July 25, 2018 Where We Are 14 Lessons In TPRS

We had to miss a lesson today (she was dog sitting) and Monday (we had an appt over in Phoenix), and yesterday we were talking so extensively I realized I hadn’t been circling. So I made a rough segmentation of the topics we’ve covered: animals in the house, people in the house, animals in the sea, in the woods plus who is on the boat and where it is going, and why, etc. We have any number of people, incl. “the family” and we have the Frere Jacques song. I forgot about the Marseillaises, plus there’s the song from my French class about the kids being bored on Sunday plus a song from Les Miserables.

But what stuns me is the richesse of the circling possibilities. It does remind me of what I did with Latin and the Cambridge Latin Course stories and also a beautiful book in Spanish about Peter Rabbit – Querido Pedrin by Alma Flor Ada, gorgeous illustrations by Leslie Tyron. They allowed a lot of discussion which I now recognize as circling. I am not sure how TPRS-y this is but my idea is to review all this vocabulary b/c I’m sure some things like ‘something else’ and ‘soeur’ might have not been repeated enough and I want to reinforce them all. I think TPRS says 80% and she’s way over that, so maybe I’m panicking too soon. It’s probably that obsessiveness that got me to learn so much grammar.

It is interesting to watch some carryover from her grammar classes in Spanish. But the whole business with est-ce que as the most common interrogative and its effect on inversion requires massive use and circling certainly gets that.

It is fun to watch her focus on the story so much she catches me as when I questioned why the boat taking them to Germany was flying in the sky rather than going by sea and she pointed out that the family is French so there’s no way to get to Germany by sea – geography aside. So the boat flies – another good regular verb along with voyager. So often she straightens me out and when she stumbles it’s b/c of story content, not language.

This may turn out to be amazing and by next summer I’ll be back on moretprs, reporting on this.

Two stories 16 lessons in (July 30):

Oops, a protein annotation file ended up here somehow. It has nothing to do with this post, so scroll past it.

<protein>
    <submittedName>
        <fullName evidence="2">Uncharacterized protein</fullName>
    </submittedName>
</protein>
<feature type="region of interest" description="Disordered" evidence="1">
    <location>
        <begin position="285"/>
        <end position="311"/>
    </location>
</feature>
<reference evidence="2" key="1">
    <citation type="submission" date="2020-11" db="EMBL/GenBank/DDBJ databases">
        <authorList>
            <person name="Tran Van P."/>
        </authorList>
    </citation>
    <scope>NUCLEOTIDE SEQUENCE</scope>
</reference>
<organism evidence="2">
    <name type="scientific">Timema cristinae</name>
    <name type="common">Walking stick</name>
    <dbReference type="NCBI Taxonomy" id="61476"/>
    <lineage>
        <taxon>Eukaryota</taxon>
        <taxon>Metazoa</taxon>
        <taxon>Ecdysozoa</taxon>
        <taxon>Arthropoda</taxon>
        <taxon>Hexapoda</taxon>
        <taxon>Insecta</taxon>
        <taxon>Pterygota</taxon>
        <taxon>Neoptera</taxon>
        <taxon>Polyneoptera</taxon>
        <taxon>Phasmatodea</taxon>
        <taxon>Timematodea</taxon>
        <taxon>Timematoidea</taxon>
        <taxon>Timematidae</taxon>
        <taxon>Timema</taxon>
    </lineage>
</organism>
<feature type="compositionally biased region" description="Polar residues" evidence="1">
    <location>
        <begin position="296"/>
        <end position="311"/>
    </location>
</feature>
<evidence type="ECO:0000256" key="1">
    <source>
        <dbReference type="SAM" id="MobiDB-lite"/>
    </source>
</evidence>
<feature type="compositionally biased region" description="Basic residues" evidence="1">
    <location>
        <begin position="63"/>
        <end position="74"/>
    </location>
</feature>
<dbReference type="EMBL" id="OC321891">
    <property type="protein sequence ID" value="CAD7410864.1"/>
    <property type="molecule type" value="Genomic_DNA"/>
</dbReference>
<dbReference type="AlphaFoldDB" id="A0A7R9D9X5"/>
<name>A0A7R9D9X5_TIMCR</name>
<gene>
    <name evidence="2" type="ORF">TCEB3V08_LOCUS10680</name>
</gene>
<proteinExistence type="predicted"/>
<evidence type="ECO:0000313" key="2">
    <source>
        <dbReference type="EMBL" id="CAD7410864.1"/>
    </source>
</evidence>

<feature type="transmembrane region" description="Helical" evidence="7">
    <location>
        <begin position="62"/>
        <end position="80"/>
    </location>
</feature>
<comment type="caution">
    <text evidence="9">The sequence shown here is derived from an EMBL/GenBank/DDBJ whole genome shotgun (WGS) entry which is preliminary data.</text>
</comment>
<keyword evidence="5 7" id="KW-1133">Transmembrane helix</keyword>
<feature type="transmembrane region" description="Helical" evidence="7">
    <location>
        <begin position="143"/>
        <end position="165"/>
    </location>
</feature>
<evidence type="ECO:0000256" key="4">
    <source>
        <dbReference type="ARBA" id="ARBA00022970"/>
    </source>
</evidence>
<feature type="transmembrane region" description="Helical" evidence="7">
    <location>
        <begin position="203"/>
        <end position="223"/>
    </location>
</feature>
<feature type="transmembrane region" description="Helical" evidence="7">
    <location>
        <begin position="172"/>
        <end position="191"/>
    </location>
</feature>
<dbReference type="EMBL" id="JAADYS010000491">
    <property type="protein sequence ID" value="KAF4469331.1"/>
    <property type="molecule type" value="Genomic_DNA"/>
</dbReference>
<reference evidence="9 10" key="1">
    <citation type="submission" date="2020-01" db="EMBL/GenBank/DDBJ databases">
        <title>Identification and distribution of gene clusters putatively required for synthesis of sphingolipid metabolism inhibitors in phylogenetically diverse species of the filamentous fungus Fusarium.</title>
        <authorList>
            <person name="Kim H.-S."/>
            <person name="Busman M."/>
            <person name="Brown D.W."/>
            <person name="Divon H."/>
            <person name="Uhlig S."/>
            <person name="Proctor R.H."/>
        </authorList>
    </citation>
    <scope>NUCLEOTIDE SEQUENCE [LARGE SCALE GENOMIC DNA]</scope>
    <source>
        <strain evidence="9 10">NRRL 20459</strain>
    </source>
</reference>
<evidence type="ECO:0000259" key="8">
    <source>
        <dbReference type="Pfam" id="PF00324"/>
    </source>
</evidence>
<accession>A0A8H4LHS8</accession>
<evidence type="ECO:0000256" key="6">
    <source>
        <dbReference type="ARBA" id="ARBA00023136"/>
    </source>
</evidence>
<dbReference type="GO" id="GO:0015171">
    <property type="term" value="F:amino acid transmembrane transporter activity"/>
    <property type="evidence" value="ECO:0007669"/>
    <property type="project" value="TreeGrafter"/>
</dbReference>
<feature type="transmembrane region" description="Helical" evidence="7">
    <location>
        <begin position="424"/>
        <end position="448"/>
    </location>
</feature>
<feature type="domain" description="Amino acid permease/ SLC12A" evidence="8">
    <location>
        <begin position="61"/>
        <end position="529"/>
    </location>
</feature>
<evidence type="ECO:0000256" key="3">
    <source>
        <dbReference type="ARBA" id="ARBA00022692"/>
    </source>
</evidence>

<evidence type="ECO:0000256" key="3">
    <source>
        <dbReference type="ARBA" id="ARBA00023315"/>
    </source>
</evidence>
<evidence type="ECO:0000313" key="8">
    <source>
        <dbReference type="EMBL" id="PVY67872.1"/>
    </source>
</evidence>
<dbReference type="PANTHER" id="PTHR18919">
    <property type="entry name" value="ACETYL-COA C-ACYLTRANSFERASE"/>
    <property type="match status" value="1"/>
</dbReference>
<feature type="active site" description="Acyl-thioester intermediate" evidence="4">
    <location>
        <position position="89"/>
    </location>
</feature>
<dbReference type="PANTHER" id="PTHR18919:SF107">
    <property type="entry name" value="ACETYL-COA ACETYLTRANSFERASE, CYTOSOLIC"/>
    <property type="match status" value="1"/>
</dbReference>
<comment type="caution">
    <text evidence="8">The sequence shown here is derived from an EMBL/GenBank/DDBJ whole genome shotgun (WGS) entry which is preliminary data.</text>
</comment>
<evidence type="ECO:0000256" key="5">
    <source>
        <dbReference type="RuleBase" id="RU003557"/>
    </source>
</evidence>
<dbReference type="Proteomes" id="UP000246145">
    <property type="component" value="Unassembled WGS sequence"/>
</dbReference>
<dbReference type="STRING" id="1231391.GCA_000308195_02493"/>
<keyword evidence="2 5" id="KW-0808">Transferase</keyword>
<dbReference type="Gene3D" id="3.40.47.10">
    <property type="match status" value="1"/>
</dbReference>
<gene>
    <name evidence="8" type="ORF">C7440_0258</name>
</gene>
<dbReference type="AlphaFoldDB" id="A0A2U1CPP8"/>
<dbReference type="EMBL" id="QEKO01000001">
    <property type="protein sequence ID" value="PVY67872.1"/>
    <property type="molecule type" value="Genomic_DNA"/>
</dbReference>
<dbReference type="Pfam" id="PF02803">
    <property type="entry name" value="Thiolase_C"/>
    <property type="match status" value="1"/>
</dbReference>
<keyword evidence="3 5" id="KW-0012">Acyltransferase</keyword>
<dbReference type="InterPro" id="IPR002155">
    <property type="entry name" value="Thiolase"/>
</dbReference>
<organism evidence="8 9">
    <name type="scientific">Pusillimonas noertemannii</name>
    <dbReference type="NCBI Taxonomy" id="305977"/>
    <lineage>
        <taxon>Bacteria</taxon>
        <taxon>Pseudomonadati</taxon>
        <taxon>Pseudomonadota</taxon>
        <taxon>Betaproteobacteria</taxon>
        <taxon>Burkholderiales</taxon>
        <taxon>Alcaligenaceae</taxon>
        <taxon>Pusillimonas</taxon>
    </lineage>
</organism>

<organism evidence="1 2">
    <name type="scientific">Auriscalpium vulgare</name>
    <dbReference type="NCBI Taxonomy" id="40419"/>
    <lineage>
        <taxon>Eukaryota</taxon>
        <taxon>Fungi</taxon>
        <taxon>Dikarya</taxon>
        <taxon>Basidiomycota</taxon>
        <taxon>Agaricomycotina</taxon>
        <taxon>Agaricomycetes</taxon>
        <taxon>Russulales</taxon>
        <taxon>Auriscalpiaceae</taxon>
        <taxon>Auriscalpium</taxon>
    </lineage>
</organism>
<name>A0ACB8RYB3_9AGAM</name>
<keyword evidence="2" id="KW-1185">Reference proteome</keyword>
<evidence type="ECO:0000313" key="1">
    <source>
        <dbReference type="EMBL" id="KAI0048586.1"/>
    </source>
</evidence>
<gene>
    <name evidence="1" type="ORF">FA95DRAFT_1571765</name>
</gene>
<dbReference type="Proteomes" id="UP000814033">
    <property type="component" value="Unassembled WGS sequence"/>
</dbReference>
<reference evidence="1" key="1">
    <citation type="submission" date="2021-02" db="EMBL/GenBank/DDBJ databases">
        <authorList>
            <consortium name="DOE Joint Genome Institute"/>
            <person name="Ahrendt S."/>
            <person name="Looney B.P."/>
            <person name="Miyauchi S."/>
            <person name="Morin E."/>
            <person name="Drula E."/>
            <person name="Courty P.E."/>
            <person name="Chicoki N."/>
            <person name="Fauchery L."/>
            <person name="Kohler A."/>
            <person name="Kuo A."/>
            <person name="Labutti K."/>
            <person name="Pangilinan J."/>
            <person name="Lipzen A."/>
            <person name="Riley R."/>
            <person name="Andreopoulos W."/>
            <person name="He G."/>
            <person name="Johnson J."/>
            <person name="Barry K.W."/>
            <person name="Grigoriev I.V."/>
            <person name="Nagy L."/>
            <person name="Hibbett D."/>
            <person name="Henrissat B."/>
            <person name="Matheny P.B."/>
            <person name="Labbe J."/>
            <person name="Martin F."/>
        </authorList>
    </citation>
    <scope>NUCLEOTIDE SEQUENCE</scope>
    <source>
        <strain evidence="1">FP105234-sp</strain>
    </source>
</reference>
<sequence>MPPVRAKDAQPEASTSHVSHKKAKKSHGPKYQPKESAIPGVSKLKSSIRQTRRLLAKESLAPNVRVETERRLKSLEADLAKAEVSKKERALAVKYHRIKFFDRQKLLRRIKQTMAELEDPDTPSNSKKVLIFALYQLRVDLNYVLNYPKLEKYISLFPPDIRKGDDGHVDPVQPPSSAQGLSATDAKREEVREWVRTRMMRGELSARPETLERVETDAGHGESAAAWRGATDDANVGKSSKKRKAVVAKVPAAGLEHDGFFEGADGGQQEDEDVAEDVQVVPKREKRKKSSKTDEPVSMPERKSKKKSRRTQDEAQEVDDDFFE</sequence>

Il y a un ours. Il habite dans le bois. Il a un ami, le lapin. Le lapin et l’ours mange les feuilles et l’herbe.

Mais l’ours veut manger quelque chose d’autre. Qu’est-ce que c’est qu’il veut manger? Il veut manger des crevettes. Mais il ne trouve pas de crevettes parce qu’il habitent dans la mer.

Ah! C’est bon! On voit la mer de du bois. L’ours va a la mer pour chercher a la nourriture et cherche les crevettes dans l’eau. Le lapin voit son ami l’ours du bois ou il a des autres amis, les loups.

Mais les loups mangent les lapin et ce ne pas bon pour le lapin. Parce que son ami, l’ours, aime le lapin, il ne mange pas les crevettes. Il va a son ami, le lapin. Les loup n’aime pas l’ours parce qu’il est plus grand que les loups et mange les loups!

Dans l’histoire, est-ce que l’ours mange les crevettes ou les loups?


Une autre histoire il n’y a pas d’animaux. Il y a des personnes.

Les personnes sont francais et ils s’appellent Monsieur Un, Monsieur Deux, et Monsieur Trois.

Monsieur Un veut boire de l’eau.

Monsieur Deux veut boire du vin.

Et Monsieur Trois veut boire du cafe.

Les trois francais vont au cafe.

Ils veulent boire, mais l’un boit l’eau, l’autre boit le vin, et Monsieur Trois boit le cafe.

Le garcon du cafe est allemand. Les francais boivent le vin, le cafe, et l’eau.

Qu’est-ce que c’est que le garcon allemand boit?

Oui, cest ca, la biere.


Hopeless stereotyping, I know. And any corrections on vocabulary, grammar, etc. let me know. I’ve exhausted the French books on grammar I have (the one from 1901 translates ‘voiture’ as ‘carriage’, not car, and has a sentence: Negroes have dark skin and big mouths. Don’t think that would pass the editorial board. So much for people who say they can’t recall any racial stereotyping in textbooks), so I will order one that got a good review on Amazon.

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